• To implement the OCIA program, a parish has to set up a welcoming committee. The members of the committee should shine in the fruit of the Holy Spirit, namely in "love, joy, peace, patience, kindness, generosity, faithfulness, gentleness and self- control. [Gal. 5:22-3] Other desirable qualities that the members should possess consist of being practicing Catholics, being mature in their faith, being team oriented, being loyal to the teachings of the Church, being humble, respectful, prayerful and knowledgeable.

  • To ensure the proper functioning of the committee, its members must execute certain roles. The Committee should have an OCIA director who manages the program. It should have a spiritual director who can be contacted when in need. It should have a number of catechists to instruct others in the Catholic way of life. It should have sponsors or godparents. Hospitality members are required to welcome the newcomers. One member can attend to public relations while another plans the liturgy. Fruitful committee normally have praying partners as part of the team. These and other roles can be executed by any number of members, the size of the committee depending entirely on the need and the size of the parish.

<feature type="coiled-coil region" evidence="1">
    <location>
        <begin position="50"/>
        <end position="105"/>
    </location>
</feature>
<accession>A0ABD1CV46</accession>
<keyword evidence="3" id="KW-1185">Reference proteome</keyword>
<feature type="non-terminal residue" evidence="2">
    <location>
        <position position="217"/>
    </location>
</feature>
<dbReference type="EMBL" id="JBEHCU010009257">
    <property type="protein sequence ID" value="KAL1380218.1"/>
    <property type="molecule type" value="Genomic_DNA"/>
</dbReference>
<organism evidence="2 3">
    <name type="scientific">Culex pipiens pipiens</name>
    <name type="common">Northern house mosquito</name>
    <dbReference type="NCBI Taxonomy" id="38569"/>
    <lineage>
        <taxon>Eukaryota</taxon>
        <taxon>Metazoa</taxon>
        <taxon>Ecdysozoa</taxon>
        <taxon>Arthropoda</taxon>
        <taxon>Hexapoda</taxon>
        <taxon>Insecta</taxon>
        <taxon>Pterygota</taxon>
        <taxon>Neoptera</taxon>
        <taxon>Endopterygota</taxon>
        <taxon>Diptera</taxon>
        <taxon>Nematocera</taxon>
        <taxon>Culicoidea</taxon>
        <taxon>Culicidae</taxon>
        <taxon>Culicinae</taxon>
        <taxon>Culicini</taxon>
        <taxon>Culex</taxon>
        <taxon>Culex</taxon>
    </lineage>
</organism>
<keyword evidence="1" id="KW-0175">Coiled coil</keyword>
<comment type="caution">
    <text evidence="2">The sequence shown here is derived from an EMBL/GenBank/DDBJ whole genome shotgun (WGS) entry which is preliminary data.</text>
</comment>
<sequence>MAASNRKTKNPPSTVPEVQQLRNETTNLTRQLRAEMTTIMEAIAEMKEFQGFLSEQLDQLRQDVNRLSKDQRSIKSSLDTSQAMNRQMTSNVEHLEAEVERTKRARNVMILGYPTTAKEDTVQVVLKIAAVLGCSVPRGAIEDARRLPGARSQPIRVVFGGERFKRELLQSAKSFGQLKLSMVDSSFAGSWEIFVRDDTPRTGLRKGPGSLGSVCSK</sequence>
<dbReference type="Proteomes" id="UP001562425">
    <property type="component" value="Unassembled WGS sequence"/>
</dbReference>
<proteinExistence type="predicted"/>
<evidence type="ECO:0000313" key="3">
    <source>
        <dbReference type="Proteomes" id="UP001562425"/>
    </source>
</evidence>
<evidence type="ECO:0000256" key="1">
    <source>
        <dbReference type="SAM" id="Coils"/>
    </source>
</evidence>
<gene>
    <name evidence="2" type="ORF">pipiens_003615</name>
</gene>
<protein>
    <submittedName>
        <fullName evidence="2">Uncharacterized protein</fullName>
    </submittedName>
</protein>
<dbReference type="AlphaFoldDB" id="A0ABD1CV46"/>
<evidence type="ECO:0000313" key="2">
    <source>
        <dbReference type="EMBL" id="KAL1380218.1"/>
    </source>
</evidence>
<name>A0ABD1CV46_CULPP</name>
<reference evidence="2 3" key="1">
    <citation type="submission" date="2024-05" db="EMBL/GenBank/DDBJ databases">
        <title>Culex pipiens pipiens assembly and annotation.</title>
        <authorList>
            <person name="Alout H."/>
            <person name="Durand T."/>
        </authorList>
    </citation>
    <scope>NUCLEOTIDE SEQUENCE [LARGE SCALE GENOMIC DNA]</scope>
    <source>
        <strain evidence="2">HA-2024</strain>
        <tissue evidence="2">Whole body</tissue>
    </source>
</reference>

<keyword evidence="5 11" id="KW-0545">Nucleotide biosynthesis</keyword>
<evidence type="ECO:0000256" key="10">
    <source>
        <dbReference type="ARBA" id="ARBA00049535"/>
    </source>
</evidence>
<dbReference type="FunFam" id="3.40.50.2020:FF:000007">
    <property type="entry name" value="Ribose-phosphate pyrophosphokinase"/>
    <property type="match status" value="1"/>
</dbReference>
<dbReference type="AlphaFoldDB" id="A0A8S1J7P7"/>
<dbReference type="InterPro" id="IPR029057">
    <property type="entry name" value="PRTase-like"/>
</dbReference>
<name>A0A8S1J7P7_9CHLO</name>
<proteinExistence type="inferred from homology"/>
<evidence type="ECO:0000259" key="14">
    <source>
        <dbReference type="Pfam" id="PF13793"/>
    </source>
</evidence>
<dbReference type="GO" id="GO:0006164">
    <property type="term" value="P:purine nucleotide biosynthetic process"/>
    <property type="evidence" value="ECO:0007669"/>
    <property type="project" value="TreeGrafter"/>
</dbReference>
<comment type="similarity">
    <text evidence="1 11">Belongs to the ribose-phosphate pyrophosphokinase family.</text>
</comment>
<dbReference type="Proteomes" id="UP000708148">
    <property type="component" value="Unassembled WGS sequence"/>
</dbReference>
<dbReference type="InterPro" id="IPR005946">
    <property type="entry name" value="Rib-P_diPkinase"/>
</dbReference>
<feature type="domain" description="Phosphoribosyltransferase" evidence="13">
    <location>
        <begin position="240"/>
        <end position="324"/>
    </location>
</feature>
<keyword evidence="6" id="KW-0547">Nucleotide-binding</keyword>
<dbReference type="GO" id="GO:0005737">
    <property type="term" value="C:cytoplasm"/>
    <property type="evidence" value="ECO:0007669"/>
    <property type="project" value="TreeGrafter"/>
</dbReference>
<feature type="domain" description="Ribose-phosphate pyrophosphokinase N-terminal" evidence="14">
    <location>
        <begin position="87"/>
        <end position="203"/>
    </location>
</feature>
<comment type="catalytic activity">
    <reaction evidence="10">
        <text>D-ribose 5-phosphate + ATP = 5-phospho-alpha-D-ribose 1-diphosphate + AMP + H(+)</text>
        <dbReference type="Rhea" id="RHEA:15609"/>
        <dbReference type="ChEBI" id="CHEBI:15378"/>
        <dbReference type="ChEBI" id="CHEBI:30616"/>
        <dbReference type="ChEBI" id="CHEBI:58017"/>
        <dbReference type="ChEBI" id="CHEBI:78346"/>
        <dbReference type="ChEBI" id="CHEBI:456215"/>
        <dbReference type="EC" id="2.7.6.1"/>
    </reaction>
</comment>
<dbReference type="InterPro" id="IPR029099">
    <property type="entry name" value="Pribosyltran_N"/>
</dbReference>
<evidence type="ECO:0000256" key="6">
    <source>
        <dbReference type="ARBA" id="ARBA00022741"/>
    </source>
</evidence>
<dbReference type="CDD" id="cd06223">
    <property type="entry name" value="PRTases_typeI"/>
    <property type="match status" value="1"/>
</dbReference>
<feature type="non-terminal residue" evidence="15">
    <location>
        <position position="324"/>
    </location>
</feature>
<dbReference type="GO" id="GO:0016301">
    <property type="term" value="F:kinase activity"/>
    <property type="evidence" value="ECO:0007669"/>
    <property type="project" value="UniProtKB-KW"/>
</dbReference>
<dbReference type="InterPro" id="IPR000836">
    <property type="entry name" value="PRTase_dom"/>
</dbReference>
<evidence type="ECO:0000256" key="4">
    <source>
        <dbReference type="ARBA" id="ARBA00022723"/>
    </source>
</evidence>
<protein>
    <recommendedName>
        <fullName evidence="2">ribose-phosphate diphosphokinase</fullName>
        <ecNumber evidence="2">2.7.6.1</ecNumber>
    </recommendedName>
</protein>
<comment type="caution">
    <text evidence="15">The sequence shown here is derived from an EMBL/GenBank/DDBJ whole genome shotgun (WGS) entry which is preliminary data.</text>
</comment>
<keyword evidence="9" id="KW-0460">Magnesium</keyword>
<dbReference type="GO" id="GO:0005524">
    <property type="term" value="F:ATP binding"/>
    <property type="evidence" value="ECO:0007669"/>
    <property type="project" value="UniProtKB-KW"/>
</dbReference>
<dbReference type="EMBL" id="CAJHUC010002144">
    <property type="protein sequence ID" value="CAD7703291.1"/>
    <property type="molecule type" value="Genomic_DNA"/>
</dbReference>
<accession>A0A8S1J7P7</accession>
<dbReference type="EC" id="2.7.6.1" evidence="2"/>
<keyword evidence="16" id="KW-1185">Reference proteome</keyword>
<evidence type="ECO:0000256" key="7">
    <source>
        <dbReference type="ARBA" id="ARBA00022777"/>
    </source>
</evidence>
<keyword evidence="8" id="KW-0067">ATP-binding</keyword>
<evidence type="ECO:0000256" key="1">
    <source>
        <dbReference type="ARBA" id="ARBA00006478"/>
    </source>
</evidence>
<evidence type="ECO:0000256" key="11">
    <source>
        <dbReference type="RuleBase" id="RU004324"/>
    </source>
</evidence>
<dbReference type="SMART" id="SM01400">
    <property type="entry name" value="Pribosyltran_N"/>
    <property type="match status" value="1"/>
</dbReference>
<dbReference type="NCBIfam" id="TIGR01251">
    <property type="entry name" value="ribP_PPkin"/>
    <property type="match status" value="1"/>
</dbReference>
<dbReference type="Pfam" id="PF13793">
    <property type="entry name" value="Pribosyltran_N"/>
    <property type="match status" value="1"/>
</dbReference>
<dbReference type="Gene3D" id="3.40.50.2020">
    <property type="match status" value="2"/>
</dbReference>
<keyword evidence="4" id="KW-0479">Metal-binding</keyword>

• The members of the committee are called to evangelize in response to the great commission of Jesus to all the faithful. "Go therefore and make disciples of all nations, baptizing them in the name of the Father and of the Son and of the Holy Spirit, and teaching them to obey everything that I have commanded you." [Mt. 28:19-20]

  • To evangelize as a Catholic means more than witnessing to others! It means to be a living "example" by "sharing" and "witnessing" to others regarding one's faith in Jesus.

  • BY EXAMPLE: Many converts have expressed that their reason for having become Catholics was because they were attracted to the Catholic way of life by the example of Catholics. Therefore, at home, at work, during leisure, at all times, it is important for the members of the Church to always live their faith in a personal daily relationship with the Lord Jesus.

  • BY WITNESSING: Members must be prepared to witness by sharing with others their faith experience. This means explaining how the Catholic way of life has permitted them to experience spiritual growth in their personal relationship with the Lord Jesus.

  • God's gifts are to be shared with the world. As a light in the world, every member of the Catholic Faith are obligated by the promise that they have made during the Sacrament of Confirmation to spread and defend their faith in Christ. Jesus said, "Is a lamp brought in to be put under the bushel basket, or under the bed, and not on the lampstand?" [Mk. 4:21; Mt. 5:15-6; Lk. 8:16, 11:33; 1 Pet. 2:12]